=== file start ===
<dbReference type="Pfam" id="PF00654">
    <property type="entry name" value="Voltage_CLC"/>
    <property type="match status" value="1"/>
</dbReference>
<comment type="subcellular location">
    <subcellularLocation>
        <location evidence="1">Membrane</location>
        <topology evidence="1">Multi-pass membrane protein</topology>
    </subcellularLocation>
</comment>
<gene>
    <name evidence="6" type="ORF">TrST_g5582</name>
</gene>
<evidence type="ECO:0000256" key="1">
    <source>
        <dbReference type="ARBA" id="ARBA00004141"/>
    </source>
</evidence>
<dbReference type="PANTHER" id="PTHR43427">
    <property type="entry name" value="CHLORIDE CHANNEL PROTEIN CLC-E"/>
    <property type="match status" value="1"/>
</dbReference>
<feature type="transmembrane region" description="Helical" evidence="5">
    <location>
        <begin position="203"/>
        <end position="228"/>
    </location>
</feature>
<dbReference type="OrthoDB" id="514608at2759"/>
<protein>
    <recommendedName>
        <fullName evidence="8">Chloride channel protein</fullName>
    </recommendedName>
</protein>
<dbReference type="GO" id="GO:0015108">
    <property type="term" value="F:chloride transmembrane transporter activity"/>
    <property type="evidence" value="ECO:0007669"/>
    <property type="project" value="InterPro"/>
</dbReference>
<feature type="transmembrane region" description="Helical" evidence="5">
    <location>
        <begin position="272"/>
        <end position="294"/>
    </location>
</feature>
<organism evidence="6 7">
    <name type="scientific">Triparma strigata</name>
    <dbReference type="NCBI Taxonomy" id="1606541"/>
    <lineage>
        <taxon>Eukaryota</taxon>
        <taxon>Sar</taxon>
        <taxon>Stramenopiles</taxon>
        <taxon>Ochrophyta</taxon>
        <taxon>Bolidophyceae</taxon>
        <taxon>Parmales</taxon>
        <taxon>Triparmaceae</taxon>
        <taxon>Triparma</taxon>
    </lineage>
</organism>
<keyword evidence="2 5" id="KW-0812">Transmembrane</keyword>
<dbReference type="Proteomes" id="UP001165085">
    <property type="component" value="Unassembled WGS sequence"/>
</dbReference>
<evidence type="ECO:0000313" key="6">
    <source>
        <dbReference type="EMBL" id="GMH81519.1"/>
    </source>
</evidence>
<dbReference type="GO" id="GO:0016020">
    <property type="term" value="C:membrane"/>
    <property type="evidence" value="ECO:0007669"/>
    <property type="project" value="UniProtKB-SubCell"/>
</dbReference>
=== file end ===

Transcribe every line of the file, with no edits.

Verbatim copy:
<dbReference type="Pfam" id="PF00654">
    <property type="entry name" value="Voltage_CLC"/>
    <property type="match status" value="1"/>
</dbReference>
<comment type="subcellular location">
    <subcellularLocation>
        <location evidence="1">Membrane</location>
        <topology evidence="1">Multi-pass membrane protein</topology>
    </subcellularLocation>
</comment>
<gene>
    <name evidence="6" type="ORF">TrST_g5582</name>
</gene>
<evidence type="ECO:0000256" key="1">
    <source>
        <dbReference type="ARBA" id="ARBA00004141"/>
    </source>
</evidence>
<dbReference type="PANTHER" id="PTHR43427">
    <property type="entry name" value="CHLORIDE CHANNEL PROTEIN CLC-E"/>
    <property type="match status" value="1"/>
</dbReference>
<feature type="transmembrane region" description="Helical" evidence="5">
    <location>
        <begin position="203"/>
        <end position="228"/>
    </location>
</feature>
<dbReference type="OrthoDB" id="514608at2759"/>
<protein>
    <recommendedName>
        <fullName evidence="8">Chloride channel protein</fullName>
    </recommendedName>
</protein>
<dbReference type="GO" id="GO:0015108">
    <property type="term" value="F:chloride transmembrane transporter activity"/>
    <property type="evidence" value="ECO:0007669"/>
    <property type="project" value="InterPro"/>
</dbReference>
<feature type="transmembrane region" description="Helical" evidence="5">
    <location>
        <begin position="272"/>
        <end position="294"/>
    </location>
</feature>
<organism evidence="6 7">
    <name type="scientific">Triparma strigata</name>
    <dbReference type="NCBI Taxonomy" id="1606541"/>
    <lineage>
        <taxon>Eukaryota</taxon>
        <taxon>Sar</taxon>
        <taxon>Stramenopiles</taxon>
        <taxon>Ochrophyta</taxon>
        <taxon>Bolidophyceae</taxon>
        <taxon>Parmales</taxon>
        <taxon>Triparmaceae</taxon>
        <taxon>Triparma</taxon>
    </lineage>
</organism>
<keyword evidence="2 5" id="KW-0812">Transmembrane</keyword>
<dbReference type="Proteomes" id="UP001165085">
    <property type="component" value="Unassembled WGS sequence"/>
</dbReference>
<evidence type="ECO:0000313" key="6">
    <source>
        <dbReference type="EMBL" id="GMH81519.1"/>
    </source>
</evidence>
<dbReference type="GO" id="GO:0016020">
    <property type="term" value="C:membrane"/>
    <property type="evidence" value="ECO:0007669"/>
    <property type="project" value="UniProtKB-SubCell"/>
</dbReference>